Winter 2018: Power System Markets and Optimization

Course No.: EECS 598-007
Credit Hours: 3 credits
Instructor: Johanna Mathieu
Prerequisites: EECS 463 or permission of instructor

Course Description:
This course covers the fundamentals of electric power system markets and the optimization methods required to solve planning and operational problems including economic dispatch, optimal power flow, and unit commitment. The course will highlight recent advances including convex relaxations of the optimal power flow problem, and formulations/solutions to stochastic dispatch problems. Problems will be placed in the context of actual electricity markets, and new issues, such as incorporation of renewable resources and demand response into markets, will be covered. All students will conduct an individual research project. [More Info]

Winter 2018: Network Information Theory

Course No.: EECS 598-005
Credit Hours: 3 credits
Instructor: Sandeep Pradhan
Prerequisites: EECS 501 or equivalent

Course Description:
With the emergence of numerous applications, such as 5G and IoT, involving different types of communication networks, such as packet-switched networks, wireless sensor networks and mobile cellular wireless networks, there has been a significant interest in obtaining a deeper understanding of transmission, storage and processing of information in these networks.

Network information theory deals with information in communication networks, i.e., obtaining optimal performance limits as well as ecient information processing strategies to achieve these limits in such networks. A communication network is modeled as a system involving many transmitters and receivers working with many information sources and channels. There have been several exciting new developments in the recent past in this area. [More Info]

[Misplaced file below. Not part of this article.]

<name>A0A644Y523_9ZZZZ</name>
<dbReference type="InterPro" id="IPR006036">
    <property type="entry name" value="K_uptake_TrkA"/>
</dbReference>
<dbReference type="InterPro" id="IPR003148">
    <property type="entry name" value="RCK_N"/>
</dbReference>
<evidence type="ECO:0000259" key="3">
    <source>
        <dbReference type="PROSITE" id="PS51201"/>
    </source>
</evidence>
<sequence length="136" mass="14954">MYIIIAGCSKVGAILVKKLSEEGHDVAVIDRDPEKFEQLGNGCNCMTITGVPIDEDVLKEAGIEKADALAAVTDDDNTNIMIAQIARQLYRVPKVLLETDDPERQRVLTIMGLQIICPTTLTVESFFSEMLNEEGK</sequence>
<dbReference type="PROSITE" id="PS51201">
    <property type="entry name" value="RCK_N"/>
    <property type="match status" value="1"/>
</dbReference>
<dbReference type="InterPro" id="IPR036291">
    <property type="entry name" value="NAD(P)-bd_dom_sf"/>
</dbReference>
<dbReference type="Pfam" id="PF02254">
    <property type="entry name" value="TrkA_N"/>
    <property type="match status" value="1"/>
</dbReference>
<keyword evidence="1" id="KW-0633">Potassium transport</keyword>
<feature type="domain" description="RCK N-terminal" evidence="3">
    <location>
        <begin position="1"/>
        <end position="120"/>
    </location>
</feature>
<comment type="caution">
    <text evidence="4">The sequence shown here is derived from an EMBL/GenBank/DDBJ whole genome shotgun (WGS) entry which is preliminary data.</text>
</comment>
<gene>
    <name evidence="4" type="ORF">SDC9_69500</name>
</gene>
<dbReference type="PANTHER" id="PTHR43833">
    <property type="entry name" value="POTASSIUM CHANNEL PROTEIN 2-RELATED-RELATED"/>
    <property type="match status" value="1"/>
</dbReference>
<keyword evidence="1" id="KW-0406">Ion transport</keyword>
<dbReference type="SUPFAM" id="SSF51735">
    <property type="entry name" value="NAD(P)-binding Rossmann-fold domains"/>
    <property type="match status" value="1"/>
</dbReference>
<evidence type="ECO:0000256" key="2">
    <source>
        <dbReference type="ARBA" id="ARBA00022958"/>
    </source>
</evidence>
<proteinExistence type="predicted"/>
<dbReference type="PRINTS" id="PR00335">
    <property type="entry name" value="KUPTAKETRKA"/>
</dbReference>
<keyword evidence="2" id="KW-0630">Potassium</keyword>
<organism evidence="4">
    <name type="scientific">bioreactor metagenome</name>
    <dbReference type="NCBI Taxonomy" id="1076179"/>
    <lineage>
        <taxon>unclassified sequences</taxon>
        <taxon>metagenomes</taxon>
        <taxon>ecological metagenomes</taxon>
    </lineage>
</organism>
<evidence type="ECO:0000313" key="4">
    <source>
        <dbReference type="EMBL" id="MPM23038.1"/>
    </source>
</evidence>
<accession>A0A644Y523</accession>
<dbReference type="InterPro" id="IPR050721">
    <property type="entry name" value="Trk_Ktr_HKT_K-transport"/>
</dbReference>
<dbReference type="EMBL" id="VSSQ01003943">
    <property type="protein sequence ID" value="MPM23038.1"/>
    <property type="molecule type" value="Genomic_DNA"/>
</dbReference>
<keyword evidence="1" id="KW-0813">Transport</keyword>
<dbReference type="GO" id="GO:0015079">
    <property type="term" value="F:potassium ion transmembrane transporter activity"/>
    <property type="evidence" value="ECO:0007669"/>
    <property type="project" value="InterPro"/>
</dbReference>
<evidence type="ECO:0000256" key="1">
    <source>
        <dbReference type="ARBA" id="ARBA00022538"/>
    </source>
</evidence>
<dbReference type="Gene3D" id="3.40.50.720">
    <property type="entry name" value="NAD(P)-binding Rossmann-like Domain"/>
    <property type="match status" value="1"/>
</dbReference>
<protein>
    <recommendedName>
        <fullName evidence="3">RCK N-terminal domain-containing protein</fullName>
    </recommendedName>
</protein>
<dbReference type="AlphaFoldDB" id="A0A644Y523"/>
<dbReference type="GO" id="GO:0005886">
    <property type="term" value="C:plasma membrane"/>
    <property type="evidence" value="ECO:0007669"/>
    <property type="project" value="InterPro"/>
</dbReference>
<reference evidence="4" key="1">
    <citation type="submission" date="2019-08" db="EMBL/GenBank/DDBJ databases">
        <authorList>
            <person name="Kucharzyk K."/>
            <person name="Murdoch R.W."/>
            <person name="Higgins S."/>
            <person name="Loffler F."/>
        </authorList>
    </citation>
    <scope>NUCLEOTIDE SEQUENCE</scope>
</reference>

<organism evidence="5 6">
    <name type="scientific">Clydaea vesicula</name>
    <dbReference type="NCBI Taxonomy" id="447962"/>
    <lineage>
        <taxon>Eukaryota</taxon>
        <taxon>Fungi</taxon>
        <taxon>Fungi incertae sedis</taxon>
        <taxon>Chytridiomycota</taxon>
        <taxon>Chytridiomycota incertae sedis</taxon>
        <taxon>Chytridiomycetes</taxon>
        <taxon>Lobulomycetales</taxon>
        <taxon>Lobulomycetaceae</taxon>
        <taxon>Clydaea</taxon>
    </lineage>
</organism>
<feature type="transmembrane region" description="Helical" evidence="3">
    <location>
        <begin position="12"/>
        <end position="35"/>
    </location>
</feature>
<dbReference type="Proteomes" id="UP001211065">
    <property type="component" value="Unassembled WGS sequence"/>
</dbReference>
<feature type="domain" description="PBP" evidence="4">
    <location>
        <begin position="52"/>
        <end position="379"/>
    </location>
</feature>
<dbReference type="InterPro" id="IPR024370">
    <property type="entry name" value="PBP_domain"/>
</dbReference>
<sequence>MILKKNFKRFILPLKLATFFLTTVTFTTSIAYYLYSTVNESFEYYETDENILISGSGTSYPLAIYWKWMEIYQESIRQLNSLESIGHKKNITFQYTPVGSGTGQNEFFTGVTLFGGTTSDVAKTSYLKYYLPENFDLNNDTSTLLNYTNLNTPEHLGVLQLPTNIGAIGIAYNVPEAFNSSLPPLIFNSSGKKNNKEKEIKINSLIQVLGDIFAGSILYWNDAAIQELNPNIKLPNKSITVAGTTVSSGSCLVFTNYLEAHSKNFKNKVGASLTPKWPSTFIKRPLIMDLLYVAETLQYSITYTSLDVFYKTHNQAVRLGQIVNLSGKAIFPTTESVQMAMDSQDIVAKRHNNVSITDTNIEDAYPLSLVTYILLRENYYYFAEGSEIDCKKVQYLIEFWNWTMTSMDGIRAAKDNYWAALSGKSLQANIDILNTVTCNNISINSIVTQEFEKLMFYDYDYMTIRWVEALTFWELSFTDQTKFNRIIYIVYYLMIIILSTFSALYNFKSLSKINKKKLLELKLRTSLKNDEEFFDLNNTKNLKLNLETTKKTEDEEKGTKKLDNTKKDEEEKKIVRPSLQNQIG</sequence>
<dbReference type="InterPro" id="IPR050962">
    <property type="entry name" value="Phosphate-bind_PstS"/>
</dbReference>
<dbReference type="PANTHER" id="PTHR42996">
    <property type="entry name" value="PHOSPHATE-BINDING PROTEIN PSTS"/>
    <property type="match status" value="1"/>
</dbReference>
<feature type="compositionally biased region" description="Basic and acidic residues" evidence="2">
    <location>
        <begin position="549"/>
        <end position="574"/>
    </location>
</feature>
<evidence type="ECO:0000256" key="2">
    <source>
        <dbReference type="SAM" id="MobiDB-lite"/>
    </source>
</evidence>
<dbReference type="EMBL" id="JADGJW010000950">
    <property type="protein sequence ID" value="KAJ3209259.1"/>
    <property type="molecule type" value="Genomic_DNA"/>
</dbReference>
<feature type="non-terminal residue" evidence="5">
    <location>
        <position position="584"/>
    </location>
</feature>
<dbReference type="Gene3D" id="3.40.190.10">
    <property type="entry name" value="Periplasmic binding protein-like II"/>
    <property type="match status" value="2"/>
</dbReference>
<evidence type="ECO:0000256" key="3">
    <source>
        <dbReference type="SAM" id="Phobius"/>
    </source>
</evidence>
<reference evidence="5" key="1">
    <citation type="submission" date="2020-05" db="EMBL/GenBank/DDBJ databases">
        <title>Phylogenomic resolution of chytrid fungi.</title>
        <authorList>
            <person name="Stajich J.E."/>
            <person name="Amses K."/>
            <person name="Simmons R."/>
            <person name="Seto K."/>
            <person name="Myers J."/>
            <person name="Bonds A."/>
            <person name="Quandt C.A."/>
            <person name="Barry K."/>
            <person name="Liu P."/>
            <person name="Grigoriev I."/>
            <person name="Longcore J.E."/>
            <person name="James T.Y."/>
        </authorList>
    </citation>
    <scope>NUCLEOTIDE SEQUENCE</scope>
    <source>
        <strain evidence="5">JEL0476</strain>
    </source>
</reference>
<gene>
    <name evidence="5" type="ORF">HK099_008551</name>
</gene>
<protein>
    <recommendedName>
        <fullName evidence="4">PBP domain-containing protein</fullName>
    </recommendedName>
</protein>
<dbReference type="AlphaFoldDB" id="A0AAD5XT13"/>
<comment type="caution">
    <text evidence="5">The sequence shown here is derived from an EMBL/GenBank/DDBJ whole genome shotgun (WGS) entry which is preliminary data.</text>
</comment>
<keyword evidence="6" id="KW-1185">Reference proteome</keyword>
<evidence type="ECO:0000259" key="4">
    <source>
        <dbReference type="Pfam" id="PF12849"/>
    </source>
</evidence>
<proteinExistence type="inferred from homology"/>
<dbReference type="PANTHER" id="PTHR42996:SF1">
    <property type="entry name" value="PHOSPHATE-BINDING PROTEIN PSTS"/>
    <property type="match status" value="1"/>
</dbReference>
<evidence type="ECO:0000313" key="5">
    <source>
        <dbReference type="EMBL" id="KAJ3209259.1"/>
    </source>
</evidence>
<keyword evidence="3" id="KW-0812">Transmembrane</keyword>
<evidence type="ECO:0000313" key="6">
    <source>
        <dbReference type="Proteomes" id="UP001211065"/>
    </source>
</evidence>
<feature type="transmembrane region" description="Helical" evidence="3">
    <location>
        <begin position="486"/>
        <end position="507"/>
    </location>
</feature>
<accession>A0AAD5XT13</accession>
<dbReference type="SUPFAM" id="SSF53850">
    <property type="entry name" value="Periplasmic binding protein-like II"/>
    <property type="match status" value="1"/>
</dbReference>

UM Student Programming Team Advances to ACM-ICPC World Finals in Beijing

A UM programming team has qualified to advance to the prestigious 2018 ACM International Collegiate Programming Contest World Finals in Beijing after regional competition. Five UM teams, coached by Prof. Kevin Compton, competed at regionals. [Full Story]

Related Topics:  Compton, Kevin  Data and Computing  Undergraduate Students  

FDA Spells Out When Medical Device Modifications Need Review

Bill Aerts, Deputy Director at the Archimedes Center in CSE, is quoted in the article about new FDA guidance for manufacturers of medical devices regarding software patches for security purposes. Also quoted is Ben Ransford, co-founder and CEO of cybersecurity firm Virta Laboratories, a CSE spinout. [Full Story]

The newest AlphaGo mastered the game with no human input

In this article, Prof. Satinder Singh Baveja is quoted from his commentary on the Nature article regarding DeepMind's use of unassisted reinforcement learning in the AlphaGo Zero system. He points out that AI programs like AlphaGo Zero, which can gain mastery of tasks without human input, may be able to solve problems where human expertise falls short. [Full Story]